BELGRADE, Yugoslavia -- Their rise to fame and wealth began as Serbian folk musicians from Pec in Kosovo. Now, they are among Yugoslavia's top business leaders with the ability to communicate directly with Yugoslav President Slobodan Milosevic.
So, when the Karic brothers speak, especially about resolving the Kosovo crisis, people listen.
Yesterday, Bogoljub Karic, a leader of the family's business empire and a government minister, spoke of the search to fashion a compromise to end the crisis and NATO's war against Yugoslavia.
"We have mighty NATO with almighty leadership," he said. "We have small Yugoslavia. Definitely, we must make a compromise. In the wise compromise, NATO will be a winner. And we have to see us as a winner, too."
Though power was out and an air raid alert in progress, Karic sounded almost upbeat during a one-hour interview in the gathering gloom of his ornate office at his family's television station.
With beefy hands, a thick mustache, finely tailored suit and down-to-earth manner, Karic is the very picture of a blunt businessman accustomed to making snap decisions and closing tough negotiations. His office is decorated with flags, carpets and plaques bearing the family crest, which includes two lions and the name of their hometown, Pec.
"In my estimation, we are very close to a deal," he said, without elaboration, of efforts to resolve the Kosovo crisis.
In recent days, Karic and his older brother Dragomir have taken more public roles in a bid to trigger peace talks. Bogoljub Karic helped bring about the Rev. Jesse L. Jackson's mission to persuade Milosevic to free three captive U.S. soldiers. He met with Jackson's delegation and reportedly lobbied Milosevic to agree to the release.
"I felt Jackson had a vision, and healthy positive energy to help all human beings," Karic said.
On the weekend the POWs were released, Dragomir Karic was in Vienna, Austria, attending talks on Kosovo between U.S. and Russian lawmakers.
The Belgrade-based VIP Daily News said Milosevic is relying on his family and the Karic brothers for advice.
Rep. Roscoe G. Bartlett, a Maryland Republican who participated in the Vienna meeting, said Dragomir Karic was the lone envoy sent by Milosevic to meet with the members of Congress and members of the Russian State Duma who attended. Occasionally he would drift away from the discussions to touch base with Milosevic.
"He would go over to the corner of the room and talk with Milosevic," Bartlett said. "He did it three times. He carried a little cell phone."
The congressman compared the Karic family's influence to that of some of America's most powerful figures. "If I was talking to you 50 years ago," Bartlett said, "I'd compare [Karic] to a Rockefeller, a Mellon, a Carnegie or a Ford."
Bogoljub Karic said he saw Milosevic last week and that the Yugoslav president "knows his task is most difficult. He has to defend our country. He is aware of NATO and how mighty it is."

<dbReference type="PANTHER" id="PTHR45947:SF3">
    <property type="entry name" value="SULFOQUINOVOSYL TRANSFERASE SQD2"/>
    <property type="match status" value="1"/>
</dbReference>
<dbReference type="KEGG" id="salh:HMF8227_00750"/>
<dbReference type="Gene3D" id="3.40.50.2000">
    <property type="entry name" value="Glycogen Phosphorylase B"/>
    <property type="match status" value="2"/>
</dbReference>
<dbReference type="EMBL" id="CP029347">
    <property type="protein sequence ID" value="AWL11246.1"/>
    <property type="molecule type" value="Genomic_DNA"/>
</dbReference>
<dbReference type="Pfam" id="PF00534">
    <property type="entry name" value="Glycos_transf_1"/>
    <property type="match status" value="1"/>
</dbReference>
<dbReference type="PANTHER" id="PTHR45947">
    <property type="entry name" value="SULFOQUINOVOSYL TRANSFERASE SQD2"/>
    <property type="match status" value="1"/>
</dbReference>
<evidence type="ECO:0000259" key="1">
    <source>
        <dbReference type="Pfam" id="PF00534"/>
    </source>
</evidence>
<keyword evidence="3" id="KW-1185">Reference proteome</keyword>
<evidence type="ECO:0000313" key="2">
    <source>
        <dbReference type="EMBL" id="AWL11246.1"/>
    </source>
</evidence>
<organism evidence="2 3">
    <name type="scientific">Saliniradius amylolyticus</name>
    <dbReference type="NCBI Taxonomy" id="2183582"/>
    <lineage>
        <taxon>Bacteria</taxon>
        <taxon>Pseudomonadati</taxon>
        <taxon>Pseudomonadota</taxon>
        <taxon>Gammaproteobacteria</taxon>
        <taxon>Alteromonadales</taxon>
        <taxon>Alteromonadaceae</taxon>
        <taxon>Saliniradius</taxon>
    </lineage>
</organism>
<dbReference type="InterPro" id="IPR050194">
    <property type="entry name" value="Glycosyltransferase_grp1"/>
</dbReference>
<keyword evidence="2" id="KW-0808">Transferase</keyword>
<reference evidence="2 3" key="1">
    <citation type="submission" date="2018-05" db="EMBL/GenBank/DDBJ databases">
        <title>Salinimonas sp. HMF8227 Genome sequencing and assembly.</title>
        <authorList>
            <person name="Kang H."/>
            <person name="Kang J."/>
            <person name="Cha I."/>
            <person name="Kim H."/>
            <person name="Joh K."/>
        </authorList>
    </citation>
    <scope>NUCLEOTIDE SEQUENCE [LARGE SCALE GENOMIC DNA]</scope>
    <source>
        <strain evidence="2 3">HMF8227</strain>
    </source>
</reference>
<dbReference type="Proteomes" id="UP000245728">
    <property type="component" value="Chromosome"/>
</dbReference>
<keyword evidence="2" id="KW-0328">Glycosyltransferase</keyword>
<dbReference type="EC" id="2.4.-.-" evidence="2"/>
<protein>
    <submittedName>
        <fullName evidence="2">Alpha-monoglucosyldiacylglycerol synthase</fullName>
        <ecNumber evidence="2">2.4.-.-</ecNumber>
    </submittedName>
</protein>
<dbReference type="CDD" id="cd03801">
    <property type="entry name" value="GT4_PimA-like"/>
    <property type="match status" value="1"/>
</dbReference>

It's not the first time that business and government have intersected in Belgrade.
In the annals of modern Yugoslavia, the Karics' company, BK Group International, is the stuff of legend, four brothers and a sister transforming themselves from folk musicians to entrepreneurs. From their Pec garage in the 1970s, they created an agricultural machinery workshop, the launching pad to a conglomerate that has global interests in construction, insurance, finance, banking and telecommunications.
The firm's Yugoslav enterprises include Eastern Europe's first private bank, the country's first nationwide private television station, a stake in the cellular telephone network and a private university.
While other television stations have been targeted by NATO bombing, the Karics' BKTV has escaped relatively unscathed, losing one transmission antenna. The station remains on the air, and its headquarters still stands.
With Yugoslavia's unemployment rate soaring and its economy sputtering under the weight of the bombardment, the family's interests will likely be adversely affected as the war drags on.
But Karic brushed aside business questions, focusing instead on the roots of the Kosovo crisis and the efforts to reach a deal that would appease all sides.
Just before the war, he was in Washington, where he spoke to officials inside and outside the government.
"I gave them a warning, that you will find a unity you had never seen before in Yugoslavia," he said. "That we have the best support you can find. That you will destroy Albanians and Serbs in Kosovo and your attack will be no help to them. It will be a catastrophe."
Asked how Yugoslavia and NATO could come to an agreement to end the war, Karic emphasized much of the familiar Yugoslav government line, with a few wrinkles. He said he was speaking on his own behalf.
"The bombing has to stop immediately," he said. "Simultaneously, we have to invite the United Nations to deploy their forces on the border between Yugoslavia and Macedonia and Yugoslavia and Albania."
On the contentious issue of whether the U.N. force should be armed, Karic said light arms would be acceptable, but not heavy weapons and armor because Kosovo should be demilitarized.
"We should withdraw our tanks and NATO should not bring in its tanks," he said, adding that Russia, Ukraine and other northern European countries should make up the bulk of the force. Most NATO countries should be excluded, he said.
"If we had to accept other NATO members, we could choose others who did not participate in the action," he said.
Karic said Kosovo must remain part of Serbia. Refugees would be allowed to return, along with humanitarian agencies. A multiethnic police force should be established, he said.
Sun staff writer David L. Greene contributed to this article.
Pub Date: 5/06/99